It really bothers me when I see all these sites that present your budget using a percentage-based calculation system. For example, the WeddingWire wedding budget has you enter your entire wedding budget and then tells you how much you should be spending in every category, based on the belief that your venue should be 50% of your budget, or that your photographer should be 10%.
Some of these things are not accurate because it doesn’t account that some wedding items don’t depend on how big or small your wedding is. Speaking personally as a photographer, I don’t change my pricing just because you have a 40-person wedding versus a 150-person wedding, it’s about the same amount of work. A wedding planner isn’t necessarily going to discount for planning a small wedding versus a large one, they still have to meet with you, go with you to venue visits, and be there on the day of. However, other things DO depend on how big your wedding is. Your venue/catering is a huge cost, as it’s driven by the number of people you plan on inviting. This is why the #1 way to cut down wedding costs is to invite fewer people (but I know for a lot of people this probably isn’t the option). This is why I love the blog Intimate Weddings. It’s one of the most practical blogs out there when it comes to not breaking the bank on a wedding.
If you are using a percentage-based budget calculation system, you can easily underbudget or overbudget for some items. The number one money-related regret I hear (again, I know I’m biased) is that people did not spend enough on photography, followed by not hiring a videographer.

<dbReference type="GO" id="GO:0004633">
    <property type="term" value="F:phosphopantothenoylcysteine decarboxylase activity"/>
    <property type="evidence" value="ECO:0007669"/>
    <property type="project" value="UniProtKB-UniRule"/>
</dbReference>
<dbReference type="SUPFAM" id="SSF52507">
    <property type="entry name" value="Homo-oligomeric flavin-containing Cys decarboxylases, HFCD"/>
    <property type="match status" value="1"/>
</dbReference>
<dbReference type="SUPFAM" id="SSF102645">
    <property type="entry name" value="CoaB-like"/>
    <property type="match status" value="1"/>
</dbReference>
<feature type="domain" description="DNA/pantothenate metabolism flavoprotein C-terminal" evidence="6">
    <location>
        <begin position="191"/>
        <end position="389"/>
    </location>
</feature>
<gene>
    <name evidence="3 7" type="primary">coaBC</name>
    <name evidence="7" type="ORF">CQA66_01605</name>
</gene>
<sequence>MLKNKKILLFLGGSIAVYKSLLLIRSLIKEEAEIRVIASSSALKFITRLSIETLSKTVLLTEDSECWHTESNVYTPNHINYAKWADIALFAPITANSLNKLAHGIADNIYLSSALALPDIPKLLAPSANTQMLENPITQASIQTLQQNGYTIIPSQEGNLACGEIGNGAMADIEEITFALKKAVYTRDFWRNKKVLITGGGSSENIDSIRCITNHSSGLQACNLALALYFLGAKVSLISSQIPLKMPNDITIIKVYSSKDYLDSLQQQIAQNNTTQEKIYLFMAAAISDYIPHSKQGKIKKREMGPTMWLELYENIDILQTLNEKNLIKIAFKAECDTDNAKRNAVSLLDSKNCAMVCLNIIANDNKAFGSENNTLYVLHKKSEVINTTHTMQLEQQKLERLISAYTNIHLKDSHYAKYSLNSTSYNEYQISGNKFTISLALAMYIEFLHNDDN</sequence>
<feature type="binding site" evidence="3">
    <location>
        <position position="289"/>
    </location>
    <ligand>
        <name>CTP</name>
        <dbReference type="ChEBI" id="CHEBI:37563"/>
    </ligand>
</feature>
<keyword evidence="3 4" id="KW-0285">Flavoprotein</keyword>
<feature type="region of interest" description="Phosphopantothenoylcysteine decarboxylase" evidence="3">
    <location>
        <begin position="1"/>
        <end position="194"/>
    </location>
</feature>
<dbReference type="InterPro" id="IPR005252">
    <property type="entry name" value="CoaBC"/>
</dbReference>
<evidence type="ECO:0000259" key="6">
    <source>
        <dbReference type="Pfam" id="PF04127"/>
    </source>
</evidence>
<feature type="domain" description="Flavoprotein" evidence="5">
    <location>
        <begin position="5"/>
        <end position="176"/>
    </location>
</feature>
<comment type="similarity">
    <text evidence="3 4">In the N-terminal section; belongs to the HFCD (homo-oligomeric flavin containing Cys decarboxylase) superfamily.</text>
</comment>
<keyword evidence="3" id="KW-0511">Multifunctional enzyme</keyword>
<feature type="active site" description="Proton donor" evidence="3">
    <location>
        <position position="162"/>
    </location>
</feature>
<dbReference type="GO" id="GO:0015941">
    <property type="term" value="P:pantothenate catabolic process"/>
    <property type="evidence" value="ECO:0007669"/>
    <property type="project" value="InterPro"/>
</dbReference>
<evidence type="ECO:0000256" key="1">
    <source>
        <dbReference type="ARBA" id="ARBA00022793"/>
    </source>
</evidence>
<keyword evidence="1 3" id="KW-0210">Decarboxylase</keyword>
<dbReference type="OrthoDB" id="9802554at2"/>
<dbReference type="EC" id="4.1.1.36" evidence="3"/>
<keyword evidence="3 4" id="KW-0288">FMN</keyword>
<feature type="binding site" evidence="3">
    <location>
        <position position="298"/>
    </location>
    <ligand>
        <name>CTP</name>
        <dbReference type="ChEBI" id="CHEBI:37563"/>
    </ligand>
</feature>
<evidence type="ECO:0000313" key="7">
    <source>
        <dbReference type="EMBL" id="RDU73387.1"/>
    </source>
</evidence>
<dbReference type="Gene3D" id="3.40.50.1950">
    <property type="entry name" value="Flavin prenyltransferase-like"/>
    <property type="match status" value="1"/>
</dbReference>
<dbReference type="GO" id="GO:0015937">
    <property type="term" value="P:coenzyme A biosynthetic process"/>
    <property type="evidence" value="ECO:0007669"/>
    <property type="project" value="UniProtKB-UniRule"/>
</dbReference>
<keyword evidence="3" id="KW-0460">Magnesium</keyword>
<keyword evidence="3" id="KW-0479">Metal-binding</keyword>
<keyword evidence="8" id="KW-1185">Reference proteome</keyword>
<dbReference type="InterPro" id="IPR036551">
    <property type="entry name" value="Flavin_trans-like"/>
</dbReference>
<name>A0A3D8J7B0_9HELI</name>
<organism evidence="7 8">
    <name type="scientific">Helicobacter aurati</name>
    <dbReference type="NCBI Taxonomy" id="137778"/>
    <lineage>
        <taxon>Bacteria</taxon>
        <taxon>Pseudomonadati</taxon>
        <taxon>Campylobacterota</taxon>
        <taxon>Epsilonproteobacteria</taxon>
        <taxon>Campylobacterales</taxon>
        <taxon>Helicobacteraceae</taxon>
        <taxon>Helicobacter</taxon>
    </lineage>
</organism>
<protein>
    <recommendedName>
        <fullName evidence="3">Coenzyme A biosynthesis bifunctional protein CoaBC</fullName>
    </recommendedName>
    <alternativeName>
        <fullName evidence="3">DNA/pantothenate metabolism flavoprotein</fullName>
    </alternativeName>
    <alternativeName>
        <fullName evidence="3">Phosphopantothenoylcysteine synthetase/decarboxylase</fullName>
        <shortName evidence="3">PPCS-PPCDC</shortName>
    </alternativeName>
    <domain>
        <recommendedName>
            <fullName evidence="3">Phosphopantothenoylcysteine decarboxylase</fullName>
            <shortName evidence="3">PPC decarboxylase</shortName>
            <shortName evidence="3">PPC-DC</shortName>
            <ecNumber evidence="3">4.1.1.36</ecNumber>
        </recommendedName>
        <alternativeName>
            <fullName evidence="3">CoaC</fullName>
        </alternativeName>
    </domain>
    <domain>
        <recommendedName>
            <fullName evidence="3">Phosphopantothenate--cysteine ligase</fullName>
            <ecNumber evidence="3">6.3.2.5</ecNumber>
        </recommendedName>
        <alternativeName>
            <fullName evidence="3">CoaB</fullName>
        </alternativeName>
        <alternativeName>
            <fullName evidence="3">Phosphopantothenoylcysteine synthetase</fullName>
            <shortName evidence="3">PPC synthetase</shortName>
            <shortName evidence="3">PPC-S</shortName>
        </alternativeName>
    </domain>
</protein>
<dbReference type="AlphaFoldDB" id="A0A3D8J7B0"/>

I’m kicking off a series of posts in wedding finances, called the Wedding MBA. The intent is to give you a smart, practical viewpoint on wedding planning and wedding financing. My first suggestion is to create a budget that has fixed and variable inputs. I’ve taken some of the most common wedding items and laid it out in fixed or variable terms. See the screenshot of my Excel sheet below:
I’m going to go through this line by line. What do I mean by fixed vs. variable? Fixed means – this is a cost that isn’t calculated as % of your budget, because this item typically comes at a market cost irrespective of your guest count. Variable means that this is a guest count-dependent item.
Reception – Most items in your reception budget will be variable based on the # of guests you have. More guests = more food, more plates and cups to wash, bigger room, more bartenders and servers, a bigger cake, and more tables which translates to more linen and chair and rental pieces. People typically experience wedding price sticker shock when they go venue shopping, and granted, there are some venues that I think charge more unnecessary fees than others, but cold hard truth, this is where most of your money is going to go.
Attire and beauty – Attire is one great place where I think people don’t need to overspend if they don’t have to. Set a budget for how much you’d like to spend on attire and stick to it. If you don’t find a dress you love, try buying something used on something like PreOwnedWeddingDresses.com. You can also sell your dress afterwards. Or you can choose have your dress made in China. Hair and makeup is variable – if you decide to have your bridesmaids + moms included in hair and makeup, then the cost will depend on how many people you tack on
Ceremony rental – Ceremony rental prices are typically set by the venue